Find focus for your startup
Are you familiar with a random walk?
It’s a graph. Left to right. At each step rightward, you flip a coin.
Heads, you go up. Tails, you go down.
Our intuition tells us that it will all even out at the end, and we’ll stay basically at zero, because it’s always 50-50.
But that’s wrong.
After 100 steps, your chances of being at zero are only 8%.
92% of the time, you’ve deviated dramatically and unpredictably from expectation.
Coincidentally, that’s about the failure rate of startups, and for the same reason:
Aimlessness kills startups.
This is why advisors and investors are constantly telling founders to focus.
If what you’re working on and why is random or unpredictable from day to day, you’re not “averaging out” to productivity. You’re drifting further and further from accomplishing your dream of world domination — and you may not even notice.
Startup founders need focus.
You have a bunch of items on your to-do list, and you’re being pulled every day in a thousand different directions with competing priorities and interests. How do you pick?
Here’s a very simple mental framework you can use to find the one task on your list that will have the greatest impact on traction — right now, today.
I call it the Flow Razor, but that’s just because I think it sounds cool.
It stems from this:
All businesses look fundamentally the same.
You can describe any business — from Walmart to your startup — with the same six metrics: awareness, acquisition, activation, revenue, retention, & referral.
While the specifics will look different business-to-business, they are still measuring the same core things:
- Awareness — How do customers discover your company_before_ you know who they are?
- Acquisition — How do they begin to engage with your company (e.g. turn into leads)?
- Activation — How do they begin to get value?
- Revenue — How do they become a paying customer?
- Retention — How long do they continue to use your product?
- Referral — How do they help you acquire more customers?
These are the so-called “pirate metrics”, because the acronym is AAARRR.
These form the engine (or funnel, factory, etc.) of the company, and describe the “flow” of business: people need to know about it (awareness), encounter it (acquisition), get value out of it (activation), pay for it (revenue), stay with it (retention), and help you acquire others (referral).
A successful startup is an engine that just hums along, eating tons of customers and not losing them along the way.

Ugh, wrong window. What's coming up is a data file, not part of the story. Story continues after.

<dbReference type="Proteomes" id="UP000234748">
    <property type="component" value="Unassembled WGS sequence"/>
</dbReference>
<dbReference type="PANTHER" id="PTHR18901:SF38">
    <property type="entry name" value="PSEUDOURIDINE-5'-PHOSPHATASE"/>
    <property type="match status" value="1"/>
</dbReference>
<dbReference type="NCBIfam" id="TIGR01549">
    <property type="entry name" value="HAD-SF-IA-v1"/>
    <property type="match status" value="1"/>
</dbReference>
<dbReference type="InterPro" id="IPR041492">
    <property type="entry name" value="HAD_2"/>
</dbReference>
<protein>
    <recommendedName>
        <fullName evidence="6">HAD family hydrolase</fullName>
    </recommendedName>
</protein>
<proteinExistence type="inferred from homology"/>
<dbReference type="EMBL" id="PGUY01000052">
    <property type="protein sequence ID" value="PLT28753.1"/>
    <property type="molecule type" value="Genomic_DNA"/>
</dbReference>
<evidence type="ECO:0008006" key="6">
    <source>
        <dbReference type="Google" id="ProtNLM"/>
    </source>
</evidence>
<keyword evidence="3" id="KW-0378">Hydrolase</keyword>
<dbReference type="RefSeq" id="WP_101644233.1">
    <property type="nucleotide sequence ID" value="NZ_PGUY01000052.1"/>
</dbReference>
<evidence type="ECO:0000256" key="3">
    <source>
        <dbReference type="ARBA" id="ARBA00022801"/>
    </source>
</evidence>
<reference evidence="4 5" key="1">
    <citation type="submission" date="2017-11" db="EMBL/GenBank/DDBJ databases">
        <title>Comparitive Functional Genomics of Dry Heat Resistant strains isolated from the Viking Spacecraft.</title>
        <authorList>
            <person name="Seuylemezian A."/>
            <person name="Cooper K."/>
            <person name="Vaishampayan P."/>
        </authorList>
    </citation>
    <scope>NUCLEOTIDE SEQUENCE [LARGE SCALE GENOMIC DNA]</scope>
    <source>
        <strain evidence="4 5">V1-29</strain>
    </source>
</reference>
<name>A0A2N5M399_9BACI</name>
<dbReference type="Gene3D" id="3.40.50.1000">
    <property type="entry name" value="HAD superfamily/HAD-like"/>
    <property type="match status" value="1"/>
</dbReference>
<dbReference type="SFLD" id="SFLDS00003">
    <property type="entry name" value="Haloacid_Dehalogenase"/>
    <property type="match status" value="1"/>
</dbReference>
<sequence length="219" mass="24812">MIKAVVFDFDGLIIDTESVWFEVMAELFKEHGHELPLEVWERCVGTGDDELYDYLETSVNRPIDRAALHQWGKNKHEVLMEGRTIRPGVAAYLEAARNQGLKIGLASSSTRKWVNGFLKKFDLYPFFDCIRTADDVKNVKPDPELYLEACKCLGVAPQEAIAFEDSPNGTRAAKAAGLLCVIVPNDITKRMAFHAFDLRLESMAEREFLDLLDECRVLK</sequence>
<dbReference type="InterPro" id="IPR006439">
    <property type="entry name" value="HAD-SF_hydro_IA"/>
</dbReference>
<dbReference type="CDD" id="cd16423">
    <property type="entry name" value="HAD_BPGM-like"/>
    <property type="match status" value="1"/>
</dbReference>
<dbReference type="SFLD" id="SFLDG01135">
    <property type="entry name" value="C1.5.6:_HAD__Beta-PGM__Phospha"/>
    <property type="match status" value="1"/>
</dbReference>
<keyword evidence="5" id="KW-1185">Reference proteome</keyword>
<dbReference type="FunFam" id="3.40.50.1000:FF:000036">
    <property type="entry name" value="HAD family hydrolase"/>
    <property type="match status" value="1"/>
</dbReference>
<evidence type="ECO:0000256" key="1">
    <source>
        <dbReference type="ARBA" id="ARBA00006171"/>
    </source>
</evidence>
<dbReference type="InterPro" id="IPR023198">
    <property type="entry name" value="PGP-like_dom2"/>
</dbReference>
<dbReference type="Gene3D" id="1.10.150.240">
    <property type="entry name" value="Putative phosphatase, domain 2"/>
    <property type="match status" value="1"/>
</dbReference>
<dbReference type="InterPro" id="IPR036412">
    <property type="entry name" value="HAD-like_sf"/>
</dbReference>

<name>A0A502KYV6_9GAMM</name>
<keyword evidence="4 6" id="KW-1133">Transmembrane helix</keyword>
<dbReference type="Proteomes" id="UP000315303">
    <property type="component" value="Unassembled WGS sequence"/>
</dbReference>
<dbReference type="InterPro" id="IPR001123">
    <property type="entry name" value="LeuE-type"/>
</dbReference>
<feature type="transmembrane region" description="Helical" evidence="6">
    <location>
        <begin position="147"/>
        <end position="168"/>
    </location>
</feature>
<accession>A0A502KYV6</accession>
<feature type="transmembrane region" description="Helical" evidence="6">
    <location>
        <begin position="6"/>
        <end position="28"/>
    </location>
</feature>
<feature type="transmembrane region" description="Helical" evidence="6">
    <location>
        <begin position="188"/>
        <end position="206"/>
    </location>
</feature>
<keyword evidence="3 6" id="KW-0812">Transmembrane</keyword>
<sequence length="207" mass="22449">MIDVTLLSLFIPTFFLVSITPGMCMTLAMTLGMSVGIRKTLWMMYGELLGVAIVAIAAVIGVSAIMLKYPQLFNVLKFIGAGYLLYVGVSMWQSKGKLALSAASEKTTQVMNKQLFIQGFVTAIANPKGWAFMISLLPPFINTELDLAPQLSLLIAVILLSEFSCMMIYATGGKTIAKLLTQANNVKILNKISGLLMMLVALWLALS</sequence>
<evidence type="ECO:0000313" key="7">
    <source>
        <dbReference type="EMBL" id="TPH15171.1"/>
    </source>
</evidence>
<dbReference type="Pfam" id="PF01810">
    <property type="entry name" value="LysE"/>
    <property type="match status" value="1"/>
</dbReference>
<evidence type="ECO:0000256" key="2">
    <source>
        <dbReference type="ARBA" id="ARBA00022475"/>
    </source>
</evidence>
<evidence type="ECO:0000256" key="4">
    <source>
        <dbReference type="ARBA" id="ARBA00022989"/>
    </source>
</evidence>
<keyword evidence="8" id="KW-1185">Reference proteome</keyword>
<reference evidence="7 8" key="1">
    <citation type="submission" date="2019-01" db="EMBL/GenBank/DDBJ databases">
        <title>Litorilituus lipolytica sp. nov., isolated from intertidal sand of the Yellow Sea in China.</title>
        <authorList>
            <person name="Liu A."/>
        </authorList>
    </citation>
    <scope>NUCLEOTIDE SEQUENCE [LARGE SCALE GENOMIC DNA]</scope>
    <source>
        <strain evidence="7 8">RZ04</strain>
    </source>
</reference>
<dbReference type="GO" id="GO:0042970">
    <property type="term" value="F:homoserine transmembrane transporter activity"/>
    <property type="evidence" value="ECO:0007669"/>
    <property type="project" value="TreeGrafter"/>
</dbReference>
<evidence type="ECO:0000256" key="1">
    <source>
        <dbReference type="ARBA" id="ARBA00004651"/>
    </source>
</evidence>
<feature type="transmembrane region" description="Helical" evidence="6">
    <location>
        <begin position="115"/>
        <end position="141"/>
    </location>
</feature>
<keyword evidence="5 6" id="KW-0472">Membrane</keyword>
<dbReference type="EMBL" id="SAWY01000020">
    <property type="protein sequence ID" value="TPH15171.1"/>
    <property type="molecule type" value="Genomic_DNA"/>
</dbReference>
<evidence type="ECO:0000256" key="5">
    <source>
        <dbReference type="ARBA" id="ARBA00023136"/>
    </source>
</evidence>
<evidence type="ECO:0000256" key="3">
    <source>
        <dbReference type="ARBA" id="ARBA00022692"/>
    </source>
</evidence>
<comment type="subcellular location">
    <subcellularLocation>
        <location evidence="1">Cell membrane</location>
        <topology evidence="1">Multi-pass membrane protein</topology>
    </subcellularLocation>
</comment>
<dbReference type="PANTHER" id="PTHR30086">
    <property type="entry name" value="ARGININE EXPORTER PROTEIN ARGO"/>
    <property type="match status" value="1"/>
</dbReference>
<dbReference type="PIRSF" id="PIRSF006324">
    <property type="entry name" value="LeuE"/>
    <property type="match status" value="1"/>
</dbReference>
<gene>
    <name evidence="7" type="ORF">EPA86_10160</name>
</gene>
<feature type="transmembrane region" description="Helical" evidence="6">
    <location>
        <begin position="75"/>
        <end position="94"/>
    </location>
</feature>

In other words: traction.
Put another way, from a growth or profitability perspective, the purpose of any business is to put the greatest volume of people into the process and keep them moving through each stage as efficiently as possible.
I call this “flow”.
(Ash Maurya calls it “throughput” in his Customer Factory metaphor.)
- Our ultimate goal is to move volume through the factory; and
- Each steps builds on prior steps (e.g. awareness to acquisition to activation…)
Then: the best thing we can do for our business at any time is the one optimisation that will most improve flow.
Therefore, the Flow Razor is:
The most important thing to do right now is the one that will have the greatest immediate impact on flow.
Here’s how to put it to work.
Start by categorizing every task by which metrics they are expected to impact:
- Some will help increase engagement (helps with retention)
- Some will help you drive more users (acquisition)
- Some will get more users to convert (activation)
Because metrics stack on top of each other, knowing which metrics any task can implement helps you prioritize things for this moment in time: earlier comes before later.
More pointedly — there’s no point working on retention if you can’t get users to sign up in the first place.
It’s obvious, but it’s a trap we all fall into.
It’s less vulnerable, less scary, less risky, to focus on slinging features than it is to engage with customers. But it’s just procrastination.
Back to the list.
Once you understand to what degree your tasks impact your metrics, you can apply the Flow Razor to your to do list:
No impact on flow?